Racing: Eustace's win memorial to Kelly

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The Independent Online

It was a shocking result in the Champion Hurdle here yesterday, shocking for the very many who did not support the outsider Hardy Eustace and also an emotional swirl for those behind the Irish horse.

It was a shocking result in the Champion Hurdle here yesterday, shocking for the very many who did not support the outsider Hardy Eustace and also an emotional swirl for those behind the Irish horse.

Twelve months ago Hardy Eustace won a novice event here in the hands of Kieran Kelly, but Kelly himself is in more powerful hands now. The young jockey never recovered from head injuries he sustained in a fall at Kilbeggan in August. His memory, though, was all around yesterday.

There were smiles across the faces of Dessie Hughes and Conor O'Dwyer, respectively the trainer and jockey of Hardy Eustace, but more brutal emotions inside. Both said that Kelly should have been riding the horse and not the clouds.

"It takes a lot away from me because of poor Kieran," Hughes said. "This is great for all the people involved, but very sad when you think about Kieran at this time. I think he must have had a say in this."

For O'Dwyer it was just a second Festival winner, but the 37-year-old Co Wexford man does not deal in bagatelle. His previous success was in the 1996 Cheltenham Gold Cup. "This is right upsides Imperial Call and more poignant because of the situation with Kieran," he said. "I was very, very friendly with him, so all round it's been a very emotional day."

As in the race itself, it was easy to ignore Hardy Eustace in the preliminaries. There were the more fancied to consider in the parade ring, where Rigmarole was bulging like a gunpowder keg and Rooster Booster, the favourite to retain his hurdling crown, circled doe-faced and almost apologetic. Hardy Eustace plodded round unconsidered.

A run of five consecutive defeats, four of them this season, inspired odds of 33-1. It was not form to get the bells ringing across the countryside, but you could have grasped at Festival pedigree, his success in last year's Royal & SunAlliance Hurdle.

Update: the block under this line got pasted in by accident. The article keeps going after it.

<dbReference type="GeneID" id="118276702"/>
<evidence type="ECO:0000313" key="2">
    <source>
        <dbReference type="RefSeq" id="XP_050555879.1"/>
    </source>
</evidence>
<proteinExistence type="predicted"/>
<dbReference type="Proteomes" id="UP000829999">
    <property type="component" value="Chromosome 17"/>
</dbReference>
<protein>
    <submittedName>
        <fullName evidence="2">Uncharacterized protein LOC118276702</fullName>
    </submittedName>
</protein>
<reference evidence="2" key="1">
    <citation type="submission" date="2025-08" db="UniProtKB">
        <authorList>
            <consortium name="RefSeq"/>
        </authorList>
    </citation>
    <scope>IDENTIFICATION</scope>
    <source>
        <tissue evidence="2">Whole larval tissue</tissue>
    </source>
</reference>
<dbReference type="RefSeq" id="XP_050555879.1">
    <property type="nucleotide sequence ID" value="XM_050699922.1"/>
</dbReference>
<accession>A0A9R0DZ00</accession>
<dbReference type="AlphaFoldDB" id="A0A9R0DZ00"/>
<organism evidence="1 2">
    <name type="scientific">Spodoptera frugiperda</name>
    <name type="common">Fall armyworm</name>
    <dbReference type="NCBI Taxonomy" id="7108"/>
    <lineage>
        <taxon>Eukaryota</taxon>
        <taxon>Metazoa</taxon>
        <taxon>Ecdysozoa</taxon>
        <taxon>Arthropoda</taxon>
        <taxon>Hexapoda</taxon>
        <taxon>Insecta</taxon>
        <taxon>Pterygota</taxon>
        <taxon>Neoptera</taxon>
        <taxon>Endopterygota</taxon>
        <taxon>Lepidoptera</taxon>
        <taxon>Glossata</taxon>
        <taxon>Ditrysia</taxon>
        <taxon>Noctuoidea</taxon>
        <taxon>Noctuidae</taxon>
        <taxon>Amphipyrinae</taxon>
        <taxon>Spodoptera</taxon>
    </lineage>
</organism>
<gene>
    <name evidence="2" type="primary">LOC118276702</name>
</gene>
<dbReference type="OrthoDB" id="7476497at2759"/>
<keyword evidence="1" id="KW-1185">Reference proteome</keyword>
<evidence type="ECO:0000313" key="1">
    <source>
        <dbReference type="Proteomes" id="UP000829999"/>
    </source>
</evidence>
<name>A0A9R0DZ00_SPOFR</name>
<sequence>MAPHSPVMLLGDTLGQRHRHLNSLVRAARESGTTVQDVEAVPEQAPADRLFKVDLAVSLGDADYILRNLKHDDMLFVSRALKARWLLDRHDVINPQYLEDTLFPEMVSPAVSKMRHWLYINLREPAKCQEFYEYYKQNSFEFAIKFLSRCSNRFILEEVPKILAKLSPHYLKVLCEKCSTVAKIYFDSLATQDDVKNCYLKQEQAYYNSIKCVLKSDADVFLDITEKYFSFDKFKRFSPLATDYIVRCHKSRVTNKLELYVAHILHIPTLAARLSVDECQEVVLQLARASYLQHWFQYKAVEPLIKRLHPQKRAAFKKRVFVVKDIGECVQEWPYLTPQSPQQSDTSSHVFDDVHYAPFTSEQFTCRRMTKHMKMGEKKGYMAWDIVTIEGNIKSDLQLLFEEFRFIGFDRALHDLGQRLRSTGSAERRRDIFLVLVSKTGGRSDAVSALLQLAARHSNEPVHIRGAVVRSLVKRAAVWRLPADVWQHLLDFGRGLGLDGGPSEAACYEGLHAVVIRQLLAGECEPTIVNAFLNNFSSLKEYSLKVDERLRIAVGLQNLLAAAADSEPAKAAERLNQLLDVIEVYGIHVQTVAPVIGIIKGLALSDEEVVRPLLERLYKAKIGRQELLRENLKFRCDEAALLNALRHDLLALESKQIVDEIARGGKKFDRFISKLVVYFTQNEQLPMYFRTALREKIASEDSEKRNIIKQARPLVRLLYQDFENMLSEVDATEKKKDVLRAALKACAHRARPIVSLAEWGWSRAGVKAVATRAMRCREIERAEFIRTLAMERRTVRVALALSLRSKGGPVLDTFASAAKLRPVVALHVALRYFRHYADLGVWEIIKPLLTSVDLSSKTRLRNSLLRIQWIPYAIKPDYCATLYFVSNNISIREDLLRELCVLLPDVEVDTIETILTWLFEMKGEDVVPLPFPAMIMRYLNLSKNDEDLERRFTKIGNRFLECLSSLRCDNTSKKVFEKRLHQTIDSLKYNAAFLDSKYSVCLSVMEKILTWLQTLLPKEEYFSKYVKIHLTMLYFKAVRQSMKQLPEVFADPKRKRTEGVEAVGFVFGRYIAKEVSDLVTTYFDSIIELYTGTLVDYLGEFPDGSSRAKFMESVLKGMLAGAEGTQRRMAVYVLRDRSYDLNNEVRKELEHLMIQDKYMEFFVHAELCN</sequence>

The Irish horse led from the outset, pursued by Limerick Boy. It appeared mere detail at the time. It was easy to take your eyes off the pacemaker as the supposed main players made their little chess moves in behind. Rigmarole was in midfield, Intersky Falcon further back than usual and Rooster Booster in last, his head was swinging from side to side, like a dog seeking liberty from the leash. Richard Johnson, on the favourite, carefully picked off his rivals until a full carving surge was engaged at the top of the hill. Around the final turn only one horse lay ahead, the one which was no longer an irrelevance. Rooster Booster drew virtually alongside at the last.

Then the script ignited.

There was a moment of disbelieving silence as Hardy Eustace first repelled the grey and then left him five lengths behind. The runner-up did not seem to see his race out fully but those in his corner did not seek sanctuary in excuses.

"That was quite possibly as good as Rooster has jumped," Philip Hobbs, his trainer, said, offering no excuses. "He was brilliant throughout. But, when he got there, he was just not good enough. He just met a better horse on the day."

It was something of a lonely experience for O'Dwyer, who heard other horses but did not witness much of them. "The only thing I saw out there was a head," he said. "Rooster Booster's. We went a pretty even gallop the whole way. He was enjoying it and, every time he heard something coming, he picked up himself.

"I thought one or two of the speed merchants might have come, but I also knew that if something did come at him he would be able to fight back. I was confident going to the last but I didn't think that he would pick up as well and win so easily."

Dessie Hughes has heard the hosannas at this meeting before. As a jockey he won the 1977 Cheltenham Gold Cup on Davy Lad, as well as this race aboard Monksfield two years later. He expects to hear them again in 12 months' time.

"I think he'd beat all those out there back here next year on that performance," he said, "and you'd have to fancy him again, unless something exceptional comes out of the Royal & SunAlliance Novices' Hurdle tomorrow."

Well it happened last year.

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